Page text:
• Catalogues should offer support in multiple languages where applicable.
  • Self-service should allow the customer to view the status of requested items and receive updates.
  • Self-service should enable users to assess the effectiveness of self-help solutions.
  • Self-service should be supported by automated workflow technology that enables the easy automation of approvals and tasks. Where cost-effective, the fulfilment of requested service items should be fully automated.


  • Clear expectations need to be set and managed for the services provided via self-service.
  • Customers should be regularly informed of the status of tickets raised through self-service, and this should be done using clear and concise writing. This could be achieved using simple automatic acknowledgment notifications.
  • Customers should feel confident that, at the very least, they will not receive an inferior level of service by requesting items online. This point may come as a surprise, but in practice this is what happens in many organisations. Customers are currently aware that they are likely to receive a superior level of service if they use other mediums of communication, such as by telephone or a walk-by.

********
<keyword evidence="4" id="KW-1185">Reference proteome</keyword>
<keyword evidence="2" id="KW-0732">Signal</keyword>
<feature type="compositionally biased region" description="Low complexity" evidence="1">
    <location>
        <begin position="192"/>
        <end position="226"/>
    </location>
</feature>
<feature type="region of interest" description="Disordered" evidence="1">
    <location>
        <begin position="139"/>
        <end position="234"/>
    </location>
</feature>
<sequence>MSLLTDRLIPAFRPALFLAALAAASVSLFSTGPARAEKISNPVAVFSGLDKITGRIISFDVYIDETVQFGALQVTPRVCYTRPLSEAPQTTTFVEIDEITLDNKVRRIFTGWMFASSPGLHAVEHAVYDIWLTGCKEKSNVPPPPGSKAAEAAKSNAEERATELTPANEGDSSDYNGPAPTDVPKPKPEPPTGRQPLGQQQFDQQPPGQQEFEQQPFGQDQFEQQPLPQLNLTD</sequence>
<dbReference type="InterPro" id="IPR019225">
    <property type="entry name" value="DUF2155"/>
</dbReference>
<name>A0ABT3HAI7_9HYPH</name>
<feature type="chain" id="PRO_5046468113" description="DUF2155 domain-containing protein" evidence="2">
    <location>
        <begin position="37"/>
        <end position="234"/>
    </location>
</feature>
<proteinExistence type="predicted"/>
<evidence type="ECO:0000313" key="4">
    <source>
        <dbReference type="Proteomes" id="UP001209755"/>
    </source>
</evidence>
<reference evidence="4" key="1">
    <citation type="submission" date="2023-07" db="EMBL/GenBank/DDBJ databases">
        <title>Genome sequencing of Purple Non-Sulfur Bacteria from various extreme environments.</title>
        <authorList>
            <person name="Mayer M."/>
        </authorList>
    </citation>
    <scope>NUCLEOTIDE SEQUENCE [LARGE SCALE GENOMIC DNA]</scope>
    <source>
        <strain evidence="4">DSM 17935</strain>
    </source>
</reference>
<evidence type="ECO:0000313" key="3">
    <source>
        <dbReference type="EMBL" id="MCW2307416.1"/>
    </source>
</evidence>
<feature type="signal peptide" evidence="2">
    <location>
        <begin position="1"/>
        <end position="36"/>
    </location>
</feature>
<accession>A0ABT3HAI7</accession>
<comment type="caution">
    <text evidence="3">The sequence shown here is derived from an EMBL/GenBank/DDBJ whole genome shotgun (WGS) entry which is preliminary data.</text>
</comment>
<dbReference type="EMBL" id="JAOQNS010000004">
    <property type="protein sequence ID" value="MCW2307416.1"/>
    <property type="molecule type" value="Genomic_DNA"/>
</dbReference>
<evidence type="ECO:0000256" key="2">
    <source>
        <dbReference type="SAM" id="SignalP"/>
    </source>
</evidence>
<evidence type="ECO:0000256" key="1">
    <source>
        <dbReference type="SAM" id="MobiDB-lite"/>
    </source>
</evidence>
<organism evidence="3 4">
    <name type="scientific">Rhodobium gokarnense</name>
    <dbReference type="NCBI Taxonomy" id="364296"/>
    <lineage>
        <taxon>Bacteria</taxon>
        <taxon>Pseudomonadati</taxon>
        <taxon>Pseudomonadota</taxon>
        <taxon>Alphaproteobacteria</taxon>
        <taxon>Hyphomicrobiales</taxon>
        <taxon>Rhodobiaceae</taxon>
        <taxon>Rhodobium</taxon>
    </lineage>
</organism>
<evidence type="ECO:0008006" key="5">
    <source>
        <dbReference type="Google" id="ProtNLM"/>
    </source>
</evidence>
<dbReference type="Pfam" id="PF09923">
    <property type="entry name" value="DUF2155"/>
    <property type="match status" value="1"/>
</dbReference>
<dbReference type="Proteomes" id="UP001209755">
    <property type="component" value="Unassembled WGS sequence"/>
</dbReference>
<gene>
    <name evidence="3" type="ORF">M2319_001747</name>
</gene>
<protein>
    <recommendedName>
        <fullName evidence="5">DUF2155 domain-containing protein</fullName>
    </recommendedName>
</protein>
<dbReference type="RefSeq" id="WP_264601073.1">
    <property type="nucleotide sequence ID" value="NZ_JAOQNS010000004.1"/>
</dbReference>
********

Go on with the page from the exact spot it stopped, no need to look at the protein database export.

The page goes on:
• Customers should feel confident that knowledge articles are accurate, up to date, and effective. I.e. they have been reviewed and approved ahead of publication.


  • Customers should be made continually aware of the catalogue’s existence and how to use it.
  • Customers should be kept informed when service items are added, amended or deleted.
  • Customers should be informed of the benefits of using the catalogue over more traditional channels. The need to adopt a marketing mindset with the implementation of self-service is key.

In summary, while self-service can enable many benefits, that alone is not sufficient justification for an organisation to implement one. It is vital that IT Service Providers have a clear vision for implementing such a service, see how it supports their overall strategy, and ensure there is a supporting strategy in place to achieve success.


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White Paper: Self Service isn’t Self-Serving by Eddie Potts, Pink Elephant Consultant

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Source: Office of National Statistics